‘A grave error to think this is just a dressage problem’: new forum agreed to help tackle welfare concerns

  • An FEI dressage forum will be organised this year to tackle concerns in the sport – but the equestrian community has been warned that it would be a “grave error” to think welfare issues are “just a dressage problem”.

    The Swedish Equestrian Federation’s horse welfare council and the Gothenburg Horse Show co-hosted a meeting at the show (21–25 February) on horse welfare and social licence, attended by representatives from Nordic and Polish federations, show organisers, equine researchers, the FEI and World Horse Welfare.

    The Swedish federation’s secretary general Johan Fyrberg told H&H that “horse welfare must be addressed within the sport, but also outside it”.

    “The pattern we have seen is horse abuse cases taking place in private business, at stables and in training. There are not very many cases, but there are some, and that is serious.

    “There’s a big discussion about this in the whole of the equestrian world right now, and the discussion is very intense in the Nordic countries,” he said, adding that although this applies to all equestrian disciplines, the recent cases “have mostly been related to dressage”.

    “The aim of the meeting was to be proactive and spread knowledge between countries, and look at how we can interact more as federations with what is going on in private training, and within the larger equestrian community.

    “It’s important federations work together to tackle the challenges, and it’s not so much that we need new rules and regulations, we need to follow the rules that we have.”

    An outcome of the meeting was a letter to the FEI signed jointly by the Nordic federations, the Swedish, Danish and Norwegian and Finnish, which have “joined forces to create change”

    “After several notable cases where unacceptable training methods have been revealed recently, it is obvious that we need to act on an international level. Despite all efforts so far, there is still much work that must be done to secure horse welfare at all times and to secure the sport’s social licence on an international, as well as national level,” reads the letter.

    This letter called for the creation of an FEI dressage forum, where stakeholders “together can come up with initiatives for improvements” in the sport. The federations also want to address judging in competition, education and training of young horses, and the role of young horse championships.

    “We need to consider why there are championships for young horses; is it to prepare the horses for a successful future or for commercial reasons? These are things we hope to discuss in the dressage forum,” said Mr Fyrberg.

    An FEI spokesman said: “We have thanked the national federations for their constructive approach and for highlighting the importance of following the key themes outlined in the equine ethics and wellbeing commission (EEWBC) final report, notably, be a leader, be trusted, be transparent, be proactive and be accountable,” he said.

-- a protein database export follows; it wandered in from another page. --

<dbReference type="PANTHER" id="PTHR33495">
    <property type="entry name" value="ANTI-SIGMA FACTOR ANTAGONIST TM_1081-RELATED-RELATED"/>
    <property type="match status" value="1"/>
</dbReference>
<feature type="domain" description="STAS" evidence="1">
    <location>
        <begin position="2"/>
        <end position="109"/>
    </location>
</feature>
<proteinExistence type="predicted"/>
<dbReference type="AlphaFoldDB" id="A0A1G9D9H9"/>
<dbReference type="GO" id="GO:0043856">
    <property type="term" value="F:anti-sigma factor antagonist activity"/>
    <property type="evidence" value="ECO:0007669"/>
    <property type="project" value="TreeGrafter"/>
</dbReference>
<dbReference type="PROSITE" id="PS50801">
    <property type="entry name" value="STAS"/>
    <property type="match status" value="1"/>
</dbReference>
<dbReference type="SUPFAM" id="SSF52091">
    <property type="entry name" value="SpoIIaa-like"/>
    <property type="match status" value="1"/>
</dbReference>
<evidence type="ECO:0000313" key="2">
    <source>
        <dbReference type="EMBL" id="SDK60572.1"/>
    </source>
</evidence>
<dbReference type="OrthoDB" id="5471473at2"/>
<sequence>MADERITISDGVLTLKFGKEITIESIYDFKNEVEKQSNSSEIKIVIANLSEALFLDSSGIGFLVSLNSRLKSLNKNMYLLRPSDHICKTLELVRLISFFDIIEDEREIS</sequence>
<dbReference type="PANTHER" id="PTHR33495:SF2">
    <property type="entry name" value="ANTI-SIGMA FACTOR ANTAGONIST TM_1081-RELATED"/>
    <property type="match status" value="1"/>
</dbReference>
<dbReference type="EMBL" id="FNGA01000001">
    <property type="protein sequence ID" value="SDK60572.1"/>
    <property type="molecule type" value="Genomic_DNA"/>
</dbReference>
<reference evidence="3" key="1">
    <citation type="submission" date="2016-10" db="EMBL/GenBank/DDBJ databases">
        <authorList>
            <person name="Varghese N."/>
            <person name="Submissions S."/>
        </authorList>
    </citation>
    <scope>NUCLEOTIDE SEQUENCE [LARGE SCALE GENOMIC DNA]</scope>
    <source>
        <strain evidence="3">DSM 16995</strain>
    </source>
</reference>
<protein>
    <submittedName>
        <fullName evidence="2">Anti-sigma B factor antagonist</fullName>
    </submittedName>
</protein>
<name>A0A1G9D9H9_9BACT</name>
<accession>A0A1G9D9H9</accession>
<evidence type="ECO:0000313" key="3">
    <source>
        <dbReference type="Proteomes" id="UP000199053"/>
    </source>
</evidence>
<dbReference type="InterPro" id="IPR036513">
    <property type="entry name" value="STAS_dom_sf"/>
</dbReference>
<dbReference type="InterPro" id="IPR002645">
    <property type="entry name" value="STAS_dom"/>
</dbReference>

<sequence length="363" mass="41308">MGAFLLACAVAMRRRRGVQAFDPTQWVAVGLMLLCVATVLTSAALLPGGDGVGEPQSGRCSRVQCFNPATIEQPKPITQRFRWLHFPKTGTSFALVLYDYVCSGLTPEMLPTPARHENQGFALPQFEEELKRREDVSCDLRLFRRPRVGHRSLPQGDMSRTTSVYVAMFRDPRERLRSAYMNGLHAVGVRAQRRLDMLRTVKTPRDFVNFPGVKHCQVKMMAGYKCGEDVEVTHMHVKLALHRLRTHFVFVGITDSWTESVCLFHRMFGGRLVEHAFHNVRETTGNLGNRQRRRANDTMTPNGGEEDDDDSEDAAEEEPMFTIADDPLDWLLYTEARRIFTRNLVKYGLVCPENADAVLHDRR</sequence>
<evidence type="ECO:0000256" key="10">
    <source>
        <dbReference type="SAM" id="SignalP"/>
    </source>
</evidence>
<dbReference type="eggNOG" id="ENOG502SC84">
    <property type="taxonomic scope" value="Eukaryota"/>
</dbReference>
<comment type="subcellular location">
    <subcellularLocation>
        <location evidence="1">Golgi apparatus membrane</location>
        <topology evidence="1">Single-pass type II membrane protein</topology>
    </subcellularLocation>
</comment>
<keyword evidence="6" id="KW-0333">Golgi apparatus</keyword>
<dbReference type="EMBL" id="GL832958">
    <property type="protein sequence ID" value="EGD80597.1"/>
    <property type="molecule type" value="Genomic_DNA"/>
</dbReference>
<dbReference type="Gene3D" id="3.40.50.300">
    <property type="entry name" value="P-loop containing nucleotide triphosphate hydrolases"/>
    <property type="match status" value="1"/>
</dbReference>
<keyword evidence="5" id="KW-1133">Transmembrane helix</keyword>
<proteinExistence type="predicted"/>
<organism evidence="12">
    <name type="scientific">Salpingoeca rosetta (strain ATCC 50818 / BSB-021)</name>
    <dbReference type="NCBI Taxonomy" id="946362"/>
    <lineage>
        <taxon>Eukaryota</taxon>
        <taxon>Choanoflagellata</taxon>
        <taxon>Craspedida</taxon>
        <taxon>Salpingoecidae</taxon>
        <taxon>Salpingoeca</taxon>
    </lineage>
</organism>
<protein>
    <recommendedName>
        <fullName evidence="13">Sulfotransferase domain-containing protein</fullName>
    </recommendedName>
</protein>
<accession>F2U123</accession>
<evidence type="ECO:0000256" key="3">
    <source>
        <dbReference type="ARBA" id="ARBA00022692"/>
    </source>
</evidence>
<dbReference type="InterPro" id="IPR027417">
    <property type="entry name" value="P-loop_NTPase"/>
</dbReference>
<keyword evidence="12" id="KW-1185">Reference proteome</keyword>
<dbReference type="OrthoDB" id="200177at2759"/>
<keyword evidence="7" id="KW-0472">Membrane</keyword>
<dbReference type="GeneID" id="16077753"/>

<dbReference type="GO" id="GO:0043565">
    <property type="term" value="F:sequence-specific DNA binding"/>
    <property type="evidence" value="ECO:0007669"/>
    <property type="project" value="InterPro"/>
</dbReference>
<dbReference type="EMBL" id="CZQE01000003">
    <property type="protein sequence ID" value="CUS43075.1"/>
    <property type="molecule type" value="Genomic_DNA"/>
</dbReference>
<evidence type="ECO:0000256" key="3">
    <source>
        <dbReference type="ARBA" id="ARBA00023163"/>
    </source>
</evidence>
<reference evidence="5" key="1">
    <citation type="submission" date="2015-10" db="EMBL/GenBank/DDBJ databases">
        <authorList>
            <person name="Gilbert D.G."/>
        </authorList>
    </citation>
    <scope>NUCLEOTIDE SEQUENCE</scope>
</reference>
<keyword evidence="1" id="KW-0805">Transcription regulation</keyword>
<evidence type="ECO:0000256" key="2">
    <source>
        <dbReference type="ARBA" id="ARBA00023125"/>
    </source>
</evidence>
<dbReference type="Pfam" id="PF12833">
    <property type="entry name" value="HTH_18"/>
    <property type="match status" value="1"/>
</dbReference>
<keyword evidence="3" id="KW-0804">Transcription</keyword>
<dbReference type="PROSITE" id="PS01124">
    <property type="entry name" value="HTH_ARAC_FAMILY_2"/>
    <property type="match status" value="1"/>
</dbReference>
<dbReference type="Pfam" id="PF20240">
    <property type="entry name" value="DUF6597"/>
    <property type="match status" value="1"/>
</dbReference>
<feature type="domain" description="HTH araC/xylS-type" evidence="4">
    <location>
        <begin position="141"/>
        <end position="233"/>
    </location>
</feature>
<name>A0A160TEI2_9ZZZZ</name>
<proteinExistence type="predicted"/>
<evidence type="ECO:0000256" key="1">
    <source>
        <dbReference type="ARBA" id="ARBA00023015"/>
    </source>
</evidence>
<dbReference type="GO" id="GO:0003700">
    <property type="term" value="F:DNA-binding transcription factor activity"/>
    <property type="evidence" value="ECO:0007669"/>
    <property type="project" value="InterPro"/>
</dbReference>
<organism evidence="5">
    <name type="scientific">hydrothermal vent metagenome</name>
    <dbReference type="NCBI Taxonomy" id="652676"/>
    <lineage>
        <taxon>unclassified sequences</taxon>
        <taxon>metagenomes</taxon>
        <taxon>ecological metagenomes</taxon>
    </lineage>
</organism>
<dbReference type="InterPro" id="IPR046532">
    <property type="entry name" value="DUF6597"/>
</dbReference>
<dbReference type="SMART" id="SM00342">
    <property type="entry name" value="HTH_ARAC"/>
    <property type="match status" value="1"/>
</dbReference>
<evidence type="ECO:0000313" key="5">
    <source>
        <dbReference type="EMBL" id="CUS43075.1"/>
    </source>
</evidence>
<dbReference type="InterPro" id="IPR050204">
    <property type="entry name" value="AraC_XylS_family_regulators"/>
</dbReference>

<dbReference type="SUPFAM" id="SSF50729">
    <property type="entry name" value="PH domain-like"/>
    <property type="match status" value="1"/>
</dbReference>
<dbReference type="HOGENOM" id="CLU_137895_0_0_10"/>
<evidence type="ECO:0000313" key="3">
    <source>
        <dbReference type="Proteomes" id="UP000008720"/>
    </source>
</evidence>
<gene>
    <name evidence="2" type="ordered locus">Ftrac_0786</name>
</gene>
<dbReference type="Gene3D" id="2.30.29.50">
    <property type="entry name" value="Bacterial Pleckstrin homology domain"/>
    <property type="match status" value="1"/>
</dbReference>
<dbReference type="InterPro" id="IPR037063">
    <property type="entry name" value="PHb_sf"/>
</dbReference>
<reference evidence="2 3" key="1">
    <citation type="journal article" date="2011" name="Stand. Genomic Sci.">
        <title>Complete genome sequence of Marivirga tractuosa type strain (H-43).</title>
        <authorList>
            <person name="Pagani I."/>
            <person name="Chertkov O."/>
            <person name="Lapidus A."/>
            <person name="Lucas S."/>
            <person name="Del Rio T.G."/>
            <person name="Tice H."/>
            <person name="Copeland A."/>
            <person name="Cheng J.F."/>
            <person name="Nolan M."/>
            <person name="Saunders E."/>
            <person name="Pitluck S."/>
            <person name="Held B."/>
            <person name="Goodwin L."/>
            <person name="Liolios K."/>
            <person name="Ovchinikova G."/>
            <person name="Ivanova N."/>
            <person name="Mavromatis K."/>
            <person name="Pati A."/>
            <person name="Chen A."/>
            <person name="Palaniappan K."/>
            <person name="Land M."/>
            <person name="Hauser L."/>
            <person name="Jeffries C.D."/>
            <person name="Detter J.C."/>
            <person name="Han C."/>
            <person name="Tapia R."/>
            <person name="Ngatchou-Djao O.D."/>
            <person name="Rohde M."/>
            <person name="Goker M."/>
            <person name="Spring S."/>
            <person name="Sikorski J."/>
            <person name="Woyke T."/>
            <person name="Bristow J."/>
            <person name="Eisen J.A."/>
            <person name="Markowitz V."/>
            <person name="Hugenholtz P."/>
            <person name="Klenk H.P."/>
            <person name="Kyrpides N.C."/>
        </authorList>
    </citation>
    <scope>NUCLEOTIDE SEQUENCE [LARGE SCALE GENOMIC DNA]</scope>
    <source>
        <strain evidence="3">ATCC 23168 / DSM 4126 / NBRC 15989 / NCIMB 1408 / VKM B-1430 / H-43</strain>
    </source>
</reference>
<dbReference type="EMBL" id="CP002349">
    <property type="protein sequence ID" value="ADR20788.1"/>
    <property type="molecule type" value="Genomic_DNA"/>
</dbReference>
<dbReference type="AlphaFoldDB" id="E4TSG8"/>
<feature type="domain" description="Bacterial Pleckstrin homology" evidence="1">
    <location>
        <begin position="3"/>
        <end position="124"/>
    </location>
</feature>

“All of these apply to the FEI and national federations alike and we are in complete agreement that it is our collective responsibility to ensure the welfare and integrity of our sport, both within and outside the arena.”

    The spokesman added that “for this reason”, the EEWBC’s recommendations and proposed action plans will be discussed at the FEI Sports Forum on 29–30 April.

    “It is likely that some actions may require rule changes, which would be submitted to the vote of the general assembly 2024,” he said.

    “A dressage forum, as proposed in the letter, will be organised after this year’s Olympic and Paralympic Games. We are grateful to the national federations for their concern and share the same determination to make a positive impact swiftly and effectively.”

    World Horse Welfare chief executive Roly Owers spoke at the Gothenburg meeting and told H&H that one of the key messages is, “this is about actions and not words”. He also emphasised the importance of the equestrian community taking new developments in equine research and evidence on board.

    “This is a long-term issue, and it’s never done with because public attitudes and our understanding of good welfare changes. Therefore, we always need to be progressing and developing,” he said.

    “Often, a lot of these [horse welfare] issues are regional and there’s different contexts, but public acceptance is a collective responsibility and involves everyone.”

    Mr Owers added that recent cases of horse abuse are “not only a concern for the dressage world, but a concern for the equestrian world”.

    “Some people have a focus on particular disciplines, and previously we heard a lot about endurance and other disciplines. It would be a grave error to think this is just a dressage problem, because it most certainly isn’t,” he said.

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